Episcopal Children’s Services, CCSO join forces for Blue4Books

Deputies get involved by reading books to elementary students


ORANGE PARK – The late Whitney Houston sang, “I believe the children are our future.” She was right and she wasn’t the only one who believed it.

Episcopal Children’s Services and the Clay County Sheriff’s Office brought life to those words Friday, participating in a joint effort to encourage literacy called Blue4 Books. Students and parents enjoyed a story read by Deputy Damon Hysler in their classroom. Hysler was joined by other members of the CCSO from the Public Information Office and Community Affairs sections.

Demica Davis, an outreach coordinator at Episcopal Children’s Services, is a member of Literacy Pro and learned of their program Blue4Books.

“I went out to see how the program works at a library and felt a strong need to implement the program here at our childcare facility,” Davis said. She pitched the idea to ECS admin and parents, then reached out to the CCSD to find out if they could assist.

It turned out that they were more than willing.

“Our parents were on board from the start,” said Davis. “When we reached out to the sheriff’s department, they were on board as well. In fact, they wanted to do it right away. We were pleased with that.”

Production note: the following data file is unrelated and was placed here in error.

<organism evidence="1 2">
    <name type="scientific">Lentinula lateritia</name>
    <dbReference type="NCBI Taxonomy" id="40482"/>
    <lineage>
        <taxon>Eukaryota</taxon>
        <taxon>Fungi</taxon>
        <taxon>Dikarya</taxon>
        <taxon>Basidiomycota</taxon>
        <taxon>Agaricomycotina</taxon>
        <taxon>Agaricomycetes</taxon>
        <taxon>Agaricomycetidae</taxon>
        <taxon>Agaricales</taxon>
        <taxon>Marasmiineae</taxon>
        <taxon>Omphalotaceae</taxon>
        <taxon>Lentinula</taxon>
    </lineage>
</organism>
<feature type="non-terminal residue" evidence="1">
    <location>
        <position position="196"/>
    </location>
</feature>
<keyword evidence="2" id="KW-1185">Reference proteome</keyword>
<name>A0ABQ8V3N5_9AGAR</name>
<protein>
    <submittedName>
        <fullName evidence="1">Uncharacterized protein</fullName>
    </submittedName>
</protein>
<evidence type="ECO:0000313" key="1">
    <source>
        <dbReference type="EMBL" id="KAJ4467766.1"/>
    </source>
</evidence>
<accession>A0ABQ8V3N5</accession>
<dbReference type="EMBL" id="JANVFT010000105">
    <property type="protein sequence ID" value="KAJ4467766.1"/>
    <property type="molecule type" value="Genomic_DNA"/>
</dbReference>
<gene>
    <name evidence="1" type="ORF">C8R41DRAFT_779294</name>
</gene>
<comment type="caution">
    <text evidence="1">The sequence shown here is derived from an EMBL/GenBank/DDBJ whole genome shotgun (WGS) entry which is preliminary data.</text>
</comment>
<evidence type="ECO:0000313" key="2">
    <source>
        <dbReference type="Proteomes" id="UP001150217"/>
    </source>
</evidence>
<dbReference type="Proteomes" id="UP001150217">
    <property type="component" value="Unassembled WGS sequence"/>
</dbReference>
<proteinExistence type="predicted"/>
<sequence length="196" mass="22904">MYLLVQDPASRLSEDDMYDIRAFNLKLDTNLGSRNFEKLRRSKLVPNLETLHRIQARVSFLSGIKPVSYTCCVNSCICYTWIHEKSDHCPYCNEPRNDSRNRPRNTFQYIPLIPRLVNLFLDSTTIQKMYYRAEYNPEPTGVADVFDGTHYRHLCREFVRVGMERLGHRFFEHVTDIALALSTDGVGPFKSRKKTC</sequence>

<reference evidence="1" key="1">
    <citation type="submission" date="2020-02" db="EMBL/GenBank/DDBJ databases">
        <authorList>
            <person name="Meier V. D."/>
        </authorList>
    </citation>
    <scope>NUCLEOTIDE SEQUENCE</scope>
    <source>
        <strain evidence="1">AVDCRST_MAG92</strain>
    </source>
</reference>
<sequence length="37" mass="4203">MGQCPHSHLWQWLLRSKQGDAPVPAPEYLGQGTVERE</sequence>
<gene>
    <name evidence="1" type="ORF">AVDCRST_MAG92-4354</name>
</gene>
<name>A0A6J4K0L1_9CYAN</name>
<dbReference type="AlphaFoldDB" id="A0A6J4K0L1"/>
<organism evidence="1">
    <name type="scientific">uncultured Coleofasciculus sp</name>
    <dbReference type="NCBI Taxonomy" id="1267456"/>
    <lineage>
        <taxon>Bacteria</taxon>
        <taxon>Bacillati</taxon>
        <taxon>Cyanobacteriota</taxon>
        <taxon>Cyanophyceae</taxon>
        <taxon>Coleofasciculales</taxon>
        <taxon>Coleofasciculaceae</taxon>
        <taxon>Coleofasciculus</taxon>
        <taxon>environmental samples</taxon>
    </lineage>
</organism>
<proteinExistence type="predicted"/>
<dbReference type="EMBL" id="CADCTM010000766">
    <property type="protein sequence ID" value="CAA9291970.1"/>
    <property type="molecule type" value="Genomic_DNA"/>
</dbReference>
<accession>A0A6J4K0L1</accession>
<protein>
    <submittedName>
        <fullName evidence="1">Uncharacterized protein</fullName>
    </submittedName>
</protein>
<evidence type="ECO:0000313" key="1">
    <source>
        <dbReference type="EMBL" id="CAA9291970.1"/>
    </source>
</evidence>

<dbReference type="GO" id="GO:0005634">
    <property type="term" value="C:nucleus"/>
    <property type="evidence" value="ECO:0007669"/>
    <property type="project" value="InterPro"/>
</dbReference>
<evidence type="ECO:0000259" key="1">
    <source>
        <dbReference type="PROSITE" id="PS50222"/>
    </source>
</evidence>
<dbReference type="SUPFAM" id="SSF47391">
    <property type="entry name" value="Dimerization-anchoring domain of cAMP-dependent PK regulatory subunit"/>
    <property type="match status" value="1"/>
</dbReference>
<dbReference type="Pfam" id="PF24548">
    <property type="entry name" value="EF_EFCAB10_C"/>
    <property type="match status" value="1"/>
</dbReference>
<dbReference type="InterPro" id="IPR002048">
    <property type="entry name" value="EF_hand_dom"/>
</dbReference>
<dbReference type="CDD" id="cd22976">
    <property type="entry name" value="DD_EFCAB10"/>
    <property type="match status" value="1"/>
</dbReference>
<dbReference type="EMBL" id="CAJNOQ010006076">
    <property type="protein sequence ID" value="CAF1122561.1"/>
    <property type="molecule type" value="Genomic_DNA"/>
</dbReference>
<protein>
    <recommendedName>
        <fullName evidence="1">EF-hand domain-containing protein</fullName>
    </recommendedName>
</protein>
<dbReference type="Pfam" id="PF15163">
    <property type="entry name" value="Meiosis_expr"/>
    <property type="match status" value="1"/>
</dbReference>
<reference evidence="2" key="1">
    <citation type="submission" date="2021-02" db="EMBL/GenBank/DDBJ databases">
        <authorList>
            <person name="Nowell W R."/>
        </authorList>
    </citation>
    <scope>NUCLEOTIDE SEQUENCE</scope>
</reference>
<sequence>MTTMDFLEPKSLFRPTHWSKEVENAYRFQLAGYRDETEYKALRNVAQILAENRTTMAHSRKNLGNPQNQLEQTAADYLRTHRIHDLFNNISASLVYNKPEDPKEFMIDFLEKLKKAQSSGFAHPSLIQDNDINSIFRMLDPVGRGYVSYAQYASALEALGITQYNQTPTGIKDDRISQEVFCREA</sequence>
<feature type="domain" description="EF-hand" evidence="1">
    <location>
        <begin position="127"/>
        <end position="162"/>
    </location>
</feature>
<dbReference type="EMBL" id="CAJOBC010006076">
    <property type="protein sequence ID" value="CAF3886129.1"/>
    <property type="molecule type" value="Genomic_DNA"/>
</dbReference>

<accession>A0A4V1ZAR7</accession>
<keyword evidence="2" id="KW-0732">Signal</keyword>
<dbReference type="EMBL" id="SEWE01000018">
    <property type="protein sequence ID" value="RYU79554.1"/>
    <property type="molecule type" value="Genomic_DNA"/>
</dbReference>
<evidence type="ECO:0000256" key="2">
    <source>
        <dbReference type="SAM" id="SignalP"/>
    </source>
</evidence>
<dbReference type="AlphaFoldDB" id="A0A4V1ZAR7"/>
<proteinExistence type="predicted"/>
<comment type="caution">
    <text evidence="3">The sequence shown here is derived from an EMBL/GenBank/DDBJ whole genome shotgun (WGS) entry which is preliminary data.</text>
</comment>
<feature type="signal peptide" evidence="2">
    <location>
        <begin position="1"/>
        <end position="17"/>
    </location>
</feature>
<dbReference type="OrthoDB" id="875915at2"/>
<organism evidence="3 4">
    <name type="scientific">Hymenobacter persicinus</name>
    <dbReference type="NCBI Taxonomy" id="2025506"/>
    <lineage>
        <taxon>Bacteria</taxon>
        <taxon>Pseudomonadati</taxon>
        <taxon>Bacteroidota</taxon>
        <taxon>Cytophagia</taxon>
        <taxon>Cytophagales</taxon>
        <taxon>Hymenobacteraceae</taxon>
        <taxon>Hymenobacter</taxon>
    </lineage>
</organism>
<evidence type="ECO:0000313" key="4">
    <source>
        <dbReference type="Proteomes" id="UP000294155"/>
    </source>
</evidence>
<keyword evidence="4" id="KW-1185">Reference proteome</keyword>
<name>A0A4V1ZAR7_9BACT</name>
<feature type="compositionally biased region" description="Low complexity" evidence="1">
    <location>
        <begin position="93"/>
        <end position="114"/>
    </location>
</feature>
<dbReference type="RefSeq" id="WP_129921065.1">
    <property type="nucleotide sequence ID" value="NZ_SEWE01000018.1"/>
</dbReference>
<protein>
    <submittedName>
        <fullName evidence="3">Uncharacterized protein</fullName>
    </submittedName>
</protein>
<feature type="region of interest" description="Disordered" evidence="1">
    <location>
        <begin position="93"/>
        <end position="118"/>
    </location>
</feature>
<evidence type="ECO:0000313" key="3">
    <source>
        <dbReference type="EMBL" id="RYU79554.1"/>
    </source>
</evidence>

Between ECS getting everything worked out, it took about a month to make the event happen.

The children looked excited to see the police officers in their classroom and sat quietly on the carpet as Hysler read to them, occasionally stopping to turn the book around and show illustrations while asking questions to keep them engaged.

Following the book, Deputy Tim Mulvaney handed out small squishy Cowboy Hats to the children as gifts. The two then moved with them to their tables, where they each made paper police badges.

Community Affairs unit Sgt. Matt Magish is a 19-year veteran of law enforcement.

“I’ve always been drawn toward the community engagement aspect of law enforcement, engaging the community, soliciting input, helping target problem areas and helping the community solve problems through programs like this,” he said. “When Mrs. Davis reached out to us a couple of weeks ago, she kind of told us how the program worked and what the goal of the program was. I immediately thought it was a wonderful idea and wanted to get the sheriff’s office involved. We’re always trying to find different ways to mitigate criminal activity and one of those is through literacy programs.”

“It definitely exceeded my expectations,” said Davis of the successful event. “I believe in the demonstration of officers being engaged with our youth on a positive note. I would love to see more of that. Just giving kids that positive outlook on what they can become, it can happen. Literacy is very important. I believe that a lot of crime is due to people not being literate. I would love to see the program implemented at ECS in more of our Head Start programs. It went extremely well today. I

believe it’s the start of restoration in our communities between law enforcement officers and our youth.”


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